Ana Pauker

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Pauker, Ana

 

Born Dec. 12, 1893, in the village of Codieşti, district of Vaslui; died June 26, 1960, in Bucharest. Figure of the Rumanian workers’ movement.

Pauker, the daughter of a peasant, worked as a teacher after graduating from a Gymnasium. From 1915 to 1921 she was in the Social Democratic Party of Rumania (SDPR), and in 1921 she joined the Communist Party of Rumania (CPR). At the Second Congress of the CPR, held in October 1922, she was elected to the party’s Central Committee (CC). From 1928 to 1931, Pauker attended the International Leninist School in Moscow. She then worked in the Executive Committee of the Communist International (ECCI) until 1934, when she returned to Rumania. In 1935 she joined the secretariat of the CC of the CPR. In 1935, Pauker was arrested and in 1936 sentenced to ten years’ imprisonment. She was released in May 1941 at the demand of world public opinion and with the assistance of the USSR. In 1941 she became the CPR representative to the ECCI, and in 1943 and 1944 she headed the foreign bureau of the CPR.

Pauker returned to Rumania after the country was liberated from fascism in 1944. From 1945 to 1948 she was a member of the politburo and a secretary of the CC of the CPR. After the CPR and the SDPR were merged into the Rumanian Workers’ Party (RWP) in 1948, she was a member of the politburo and a secretary of the CC of the RWP from February 1948 to May 1952. From December 1947 to July 1952, Pauker was minister of foreign affairs.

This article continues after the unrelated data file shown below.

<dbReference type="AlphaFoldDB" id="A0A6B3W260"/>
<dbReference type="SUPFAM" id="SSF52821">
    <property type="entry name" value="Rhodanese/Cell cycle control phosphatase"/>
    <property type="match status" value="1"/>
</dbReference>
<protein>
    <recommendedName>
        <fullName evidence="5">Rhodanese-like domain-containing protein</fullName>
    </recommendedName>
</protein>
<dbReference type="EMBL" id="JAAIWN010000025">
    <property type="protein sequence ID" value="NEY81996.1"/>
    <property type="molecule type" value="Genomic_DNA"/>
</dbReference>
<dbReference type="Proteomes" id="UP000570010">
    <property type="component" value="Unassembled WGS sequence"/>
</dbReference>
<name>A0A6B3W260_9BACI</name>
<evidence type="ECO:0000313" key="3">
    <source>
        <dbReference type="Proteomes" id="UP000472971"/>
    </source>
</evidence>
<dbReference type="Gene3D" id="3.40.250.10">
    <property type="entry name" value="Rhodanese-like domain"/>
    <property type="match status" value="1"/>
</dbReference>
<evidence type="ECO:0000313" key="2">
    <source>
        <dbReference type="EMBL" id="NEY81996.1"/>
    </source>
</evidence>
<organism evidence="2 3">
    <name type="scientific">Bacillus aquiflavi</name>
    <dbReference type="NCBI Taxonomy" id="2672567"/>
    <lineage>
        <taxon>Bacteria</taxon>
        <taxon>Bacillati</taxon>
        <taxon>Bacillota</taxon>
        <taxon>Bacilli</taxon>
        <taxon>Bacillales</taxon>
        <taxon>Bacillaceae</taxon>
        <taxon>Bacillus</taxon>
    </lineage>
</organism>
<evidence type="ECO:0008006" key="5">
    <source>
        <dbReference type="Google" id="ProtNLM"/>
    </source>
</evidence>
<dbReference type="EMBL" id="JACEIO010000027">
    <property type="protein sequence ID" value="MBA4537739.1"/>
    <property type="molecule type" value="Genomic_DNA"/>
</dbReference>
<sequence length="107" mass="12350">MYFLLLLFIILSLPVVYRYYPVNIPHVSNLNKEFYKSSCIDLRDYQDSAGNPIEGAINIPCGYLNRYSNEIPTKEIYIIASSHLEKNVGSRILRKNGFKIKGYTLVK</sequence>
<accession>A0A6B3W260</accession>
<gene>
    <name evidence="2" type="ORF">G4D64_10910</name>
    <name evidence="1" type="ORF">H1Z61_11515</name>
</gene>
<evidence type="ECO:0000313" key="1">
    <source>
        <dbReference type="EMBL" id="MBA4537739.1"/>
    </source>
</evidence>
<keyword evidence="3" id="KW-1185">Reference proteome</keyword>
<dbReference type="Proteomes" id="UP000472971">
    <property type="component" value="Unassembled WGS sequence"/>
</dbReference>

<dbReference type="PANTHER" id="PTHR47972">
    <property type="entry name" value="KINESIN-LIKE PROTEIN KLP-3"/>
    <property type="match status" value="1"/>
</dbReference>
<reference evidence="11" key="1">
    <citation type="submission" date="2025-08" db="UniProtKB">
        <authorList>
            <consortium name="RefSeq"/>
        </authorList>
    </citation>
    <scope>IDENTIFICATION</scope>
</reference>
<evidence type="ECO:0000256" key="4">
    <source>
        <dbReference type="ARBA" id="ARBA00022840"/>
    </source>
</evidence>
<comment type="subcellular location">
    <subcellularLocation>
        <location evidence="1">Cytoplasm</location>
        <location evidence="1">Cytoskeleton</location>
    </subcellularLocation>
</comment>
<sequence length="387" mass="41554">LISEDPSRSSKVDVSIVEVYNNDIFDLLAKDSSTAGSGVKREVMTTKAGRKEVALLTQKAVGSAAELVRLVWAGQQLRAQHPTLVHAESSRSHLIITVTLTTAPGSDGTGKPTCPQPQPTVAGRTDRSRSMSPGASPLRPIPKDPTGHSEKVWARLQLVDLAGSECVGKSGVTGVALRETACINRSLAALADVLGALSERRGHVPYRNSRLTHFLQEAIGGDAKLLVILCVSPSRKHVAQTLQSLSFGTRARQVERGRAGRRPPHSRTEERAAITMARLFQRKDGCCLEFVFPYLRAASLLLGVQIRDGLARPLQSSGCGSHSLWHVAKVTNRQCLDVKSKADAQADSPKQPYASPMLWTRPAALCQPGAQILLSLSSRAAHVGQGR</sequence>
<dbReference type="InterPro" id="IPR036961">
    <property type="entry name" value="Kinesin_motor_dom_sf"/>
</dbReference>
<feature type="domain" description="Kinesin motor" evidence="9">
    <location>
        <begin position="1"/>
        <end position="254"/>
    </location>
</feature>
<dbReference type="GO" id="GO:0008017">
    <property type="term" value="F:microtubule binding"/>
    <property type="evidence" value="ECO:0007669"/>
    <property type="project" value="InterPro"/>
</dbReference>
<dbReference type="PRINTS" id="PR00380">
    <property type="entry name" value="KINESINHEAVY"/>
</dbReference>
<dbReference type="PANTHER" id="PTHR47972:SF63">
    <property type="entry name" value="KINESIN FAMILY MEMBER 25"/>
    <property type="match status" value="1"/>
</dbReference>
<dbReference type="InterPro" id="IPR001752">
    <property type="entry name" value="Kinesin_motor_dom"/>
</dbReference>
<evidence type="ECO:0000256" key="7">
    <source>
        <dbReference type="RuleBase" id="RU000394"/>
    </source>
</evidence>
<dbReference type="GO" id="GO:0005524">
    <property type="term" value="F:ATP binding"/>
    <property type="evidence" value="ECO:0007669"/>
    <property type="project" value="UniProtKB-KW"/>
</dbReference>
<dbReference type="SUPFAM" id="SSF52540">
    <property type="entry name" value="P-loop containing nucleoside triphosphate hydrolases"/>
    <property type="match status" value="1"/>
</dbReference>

REFERENCE

Anna Pauker. Bucharest, 1951.
References in periodicals archive ?
The potential draw of the holy land became the unwritten coda on the Warsaw Pact, sealing the fates of even sworn Party loyalists and anti-Zionists like Rudolph Slansky in Czechoslovakia and Anna Pauker in Roumania.
As they went on he asked me to keep in view Madame Anna Pauker, the Roumanian Minister of Foreign Affairs, who was reputed to be even more lethal than Vyshinsky.
The most likely explanation of this bizarre episode is that Anna Pauker was quite simply bored and utterly sure of herself.